Sharing the benefits of AI-driven growth

Code

Today sees the publication of the European Commission’s AI High-Level Expert Group Policy and Investment Recommendations for Trustworthy AI. These aim to ensure that all European citizens and businesses can reap the benefits of innovative AI technologies. At Microsoft, we believe that three areas in particular are crucial: skills, data sharing, and governance. We also encourage the EU to consider developing appropriate regulations to guide the use and development of facial recognition technology.

On the topic of skills, we know that many business leaders struggle to get started with implementing AI across their companies, with challenges ranging from changing company culture to ensuring that AI is being deployed responsibly. To help European businesses with this transition, and to ensure that the conditions are in place to encourage the uptake of new technologies, Microsoft recently launched an AI Business School, sharing insights and practical tips on how to create a data-driven, collaborative company culture and apply AI in a strategic yet complaint way.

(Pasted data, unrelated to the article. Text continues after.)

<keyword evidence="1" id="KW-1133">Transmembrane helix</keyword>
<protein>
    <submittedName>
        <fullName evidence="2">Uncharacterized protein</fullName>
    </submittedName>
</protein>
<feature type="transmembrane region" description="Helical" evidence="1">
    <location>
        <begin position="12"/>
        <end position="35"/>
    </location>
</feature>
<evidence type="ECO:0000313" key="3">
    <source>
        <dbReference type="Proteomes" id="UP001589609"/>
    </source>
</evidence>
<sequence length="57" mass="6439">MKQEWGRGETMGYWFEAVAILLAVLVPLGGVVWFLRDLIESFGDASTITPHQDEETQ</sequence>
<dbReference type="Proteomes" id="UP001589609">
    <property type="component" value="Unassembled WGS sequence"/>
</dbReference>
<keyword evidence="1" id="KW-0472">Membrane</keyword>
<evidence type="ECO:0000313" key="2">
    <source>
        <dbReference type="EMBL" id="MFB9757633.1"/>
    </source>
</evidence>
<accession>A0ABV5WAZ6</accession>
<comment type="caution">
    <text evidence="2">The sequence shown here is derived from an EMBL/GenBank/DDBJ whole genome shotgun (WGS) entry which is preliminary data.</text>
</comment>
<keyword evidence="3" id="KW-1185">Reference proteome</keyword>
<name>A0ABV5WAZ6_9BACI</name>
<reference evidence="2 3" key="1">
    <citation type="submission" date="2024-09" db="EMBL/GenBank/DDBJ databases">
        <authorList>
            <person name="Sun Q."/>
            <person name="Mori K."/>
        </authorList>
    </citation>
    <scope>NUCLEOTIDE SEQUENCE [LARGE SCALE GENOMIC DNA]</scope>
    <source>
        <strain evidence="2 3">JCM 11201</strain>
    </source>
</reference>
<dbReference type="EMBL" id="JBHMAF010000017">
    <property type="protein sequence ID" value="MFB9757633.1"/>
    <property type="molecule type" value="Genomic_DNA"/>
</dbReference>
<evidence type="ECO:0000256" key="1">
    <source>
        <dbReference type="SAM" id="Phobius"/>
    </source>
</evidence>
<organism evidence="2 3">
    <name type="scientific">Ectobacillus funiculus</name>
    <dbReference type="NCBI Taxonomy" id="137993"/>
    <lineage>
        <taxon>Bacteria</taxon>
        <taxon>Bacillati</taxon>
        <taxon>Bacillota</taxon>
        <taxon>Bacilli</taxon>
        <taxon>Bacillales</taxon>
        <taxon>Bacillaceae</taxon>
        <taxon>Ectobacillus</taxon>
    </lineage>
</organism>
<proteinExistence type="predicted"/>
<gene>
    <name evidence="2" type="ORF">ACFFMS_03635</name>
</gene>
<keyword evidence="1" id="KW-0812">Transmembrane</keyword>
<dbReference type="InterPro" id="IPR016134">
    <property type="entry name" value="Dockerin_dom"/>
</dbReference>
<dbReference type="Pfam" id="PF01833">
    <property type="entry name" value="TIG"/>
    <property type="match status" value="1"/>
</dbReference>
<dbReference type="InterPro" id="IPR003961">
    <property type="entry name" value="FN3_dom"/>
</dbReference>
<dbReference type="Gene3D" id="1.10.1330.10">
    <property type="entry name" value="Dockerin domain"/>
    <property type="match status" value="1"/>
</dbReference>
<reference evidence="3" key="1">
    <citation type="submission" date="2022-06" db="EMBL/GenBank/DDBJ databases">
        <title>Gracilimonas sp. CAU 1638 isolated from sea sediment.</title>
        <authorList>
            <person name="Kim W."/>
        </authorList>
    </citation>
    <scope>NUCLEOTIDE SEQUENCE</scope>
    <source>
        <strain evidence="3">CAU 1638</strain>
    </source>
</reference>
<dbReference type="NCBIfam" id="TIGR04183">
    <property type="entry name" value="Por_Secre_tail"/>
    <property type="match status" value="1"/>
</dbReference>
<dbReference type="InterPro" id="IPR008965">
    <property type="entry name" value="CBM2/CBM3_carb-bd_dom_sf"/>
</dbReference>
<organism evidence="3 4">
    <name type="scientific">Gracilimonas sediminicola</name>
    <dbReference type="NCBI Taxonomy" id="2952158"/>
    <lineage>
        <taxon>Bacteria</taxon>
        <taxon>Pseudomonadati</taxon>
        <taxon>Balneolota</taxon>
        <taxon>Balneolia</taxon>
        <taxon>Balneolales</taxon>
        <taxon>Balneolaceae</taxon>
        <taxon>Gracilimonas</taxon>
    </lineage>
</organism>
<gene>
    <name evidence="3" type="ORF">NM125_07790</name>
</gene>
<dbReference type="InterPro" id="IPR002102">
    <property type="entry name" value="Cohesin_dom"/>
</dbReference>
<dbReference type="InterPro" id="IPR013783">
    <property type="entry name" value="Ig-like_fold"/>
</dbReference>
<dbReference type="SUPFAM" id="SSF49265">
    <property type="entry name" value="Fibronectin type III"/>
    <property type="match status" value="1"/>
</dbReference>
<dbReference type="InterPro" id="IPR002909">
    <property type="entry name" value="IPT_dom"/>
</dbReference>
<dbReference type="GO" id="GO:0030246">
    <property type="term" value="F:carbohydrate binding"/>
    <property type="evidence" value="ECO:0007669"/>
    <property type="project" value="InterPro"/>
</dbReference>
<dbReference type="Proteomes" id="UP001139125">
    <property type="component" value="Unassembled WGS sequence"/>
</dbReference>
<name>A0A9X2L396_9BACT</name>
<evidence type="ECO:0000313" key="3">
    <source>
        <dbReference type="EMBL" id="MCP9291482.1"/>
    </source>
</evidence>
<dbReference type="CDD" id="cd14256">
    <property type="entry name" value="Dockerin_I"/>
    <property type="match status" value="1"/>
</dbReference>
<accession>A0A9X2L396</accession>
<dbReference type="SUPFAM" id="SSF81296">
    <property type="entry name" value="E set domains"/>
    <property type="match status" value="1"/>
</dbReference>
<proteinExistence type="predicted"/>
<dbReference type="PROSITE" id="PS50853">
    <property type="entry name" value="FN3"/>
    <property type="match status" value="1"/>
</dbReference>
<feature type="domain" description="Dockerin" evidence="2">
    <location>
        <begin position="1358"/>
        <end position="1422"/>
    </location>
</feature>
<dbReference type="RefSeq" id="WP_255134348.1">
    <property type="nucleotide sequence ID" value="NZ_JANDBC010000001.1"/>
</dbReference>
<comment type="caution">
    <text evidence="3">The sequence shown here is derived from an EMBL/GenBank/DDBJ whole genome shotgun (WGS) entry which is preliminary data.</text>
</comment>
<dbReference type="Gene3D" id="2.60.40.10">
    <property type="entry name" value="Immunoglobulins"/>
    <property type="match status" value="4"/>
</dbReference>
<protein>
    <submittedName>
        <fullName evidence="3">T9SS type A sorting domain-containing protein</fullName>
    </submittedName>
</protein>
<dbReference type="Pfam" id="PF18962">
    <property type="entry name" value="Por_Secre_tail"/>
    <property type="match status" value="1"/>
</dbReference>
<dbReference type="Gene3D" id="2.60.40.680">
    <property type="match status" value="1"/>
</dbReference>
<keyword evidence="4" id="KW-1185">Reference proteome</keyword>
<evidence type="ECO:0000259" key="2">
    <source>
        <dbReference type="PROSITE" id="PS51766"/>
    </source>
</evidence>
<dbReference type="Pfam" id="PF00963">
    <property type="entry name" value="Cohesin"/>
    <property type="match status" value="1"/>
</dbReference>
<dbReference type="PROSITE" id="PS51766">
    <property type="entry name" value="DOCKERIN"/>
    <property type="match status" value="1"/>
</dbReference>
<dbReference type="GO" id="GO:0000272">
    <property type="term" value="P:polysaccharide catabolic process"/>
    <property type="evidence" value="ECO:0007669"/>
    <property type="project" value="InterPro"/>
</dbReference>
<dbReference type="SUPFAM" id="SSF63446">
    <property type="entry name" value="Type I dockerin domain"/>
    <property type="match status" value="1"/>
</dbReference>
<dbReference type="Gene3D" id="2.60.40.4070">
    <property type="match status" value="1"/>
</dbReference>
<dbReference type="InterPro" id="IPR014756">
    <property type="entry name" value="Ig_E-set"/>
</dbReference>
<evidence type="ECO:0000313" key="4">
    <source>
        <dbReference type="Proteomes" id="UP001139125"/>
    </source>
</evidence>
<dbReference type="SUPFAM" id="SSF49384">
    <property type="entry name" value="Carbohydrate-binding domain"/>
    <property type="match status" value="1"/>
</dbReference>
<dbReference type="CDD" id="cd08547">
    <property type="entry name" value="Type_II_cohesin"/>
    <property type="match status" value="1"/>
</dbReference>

An essential principle underpinning the development of AI-based technologies as part of Europe’s data economy is data sharing. Unfortunately, both internal siloes and limitations on external data sharing mean that many organizations are unable to use data to generate new insights, identify new business opportunities, and better serve their customers. The Commission’s recommendations rightly highlight how overcoming such obstacles depends on responsibly governing the development and sharing of datasets intended for training models. But to ensure companies can feel confident sharing data both internally and externally, we also need a framework encompassing standards, licensing models, and solutions, where necessary, that guarantee data confidentiality.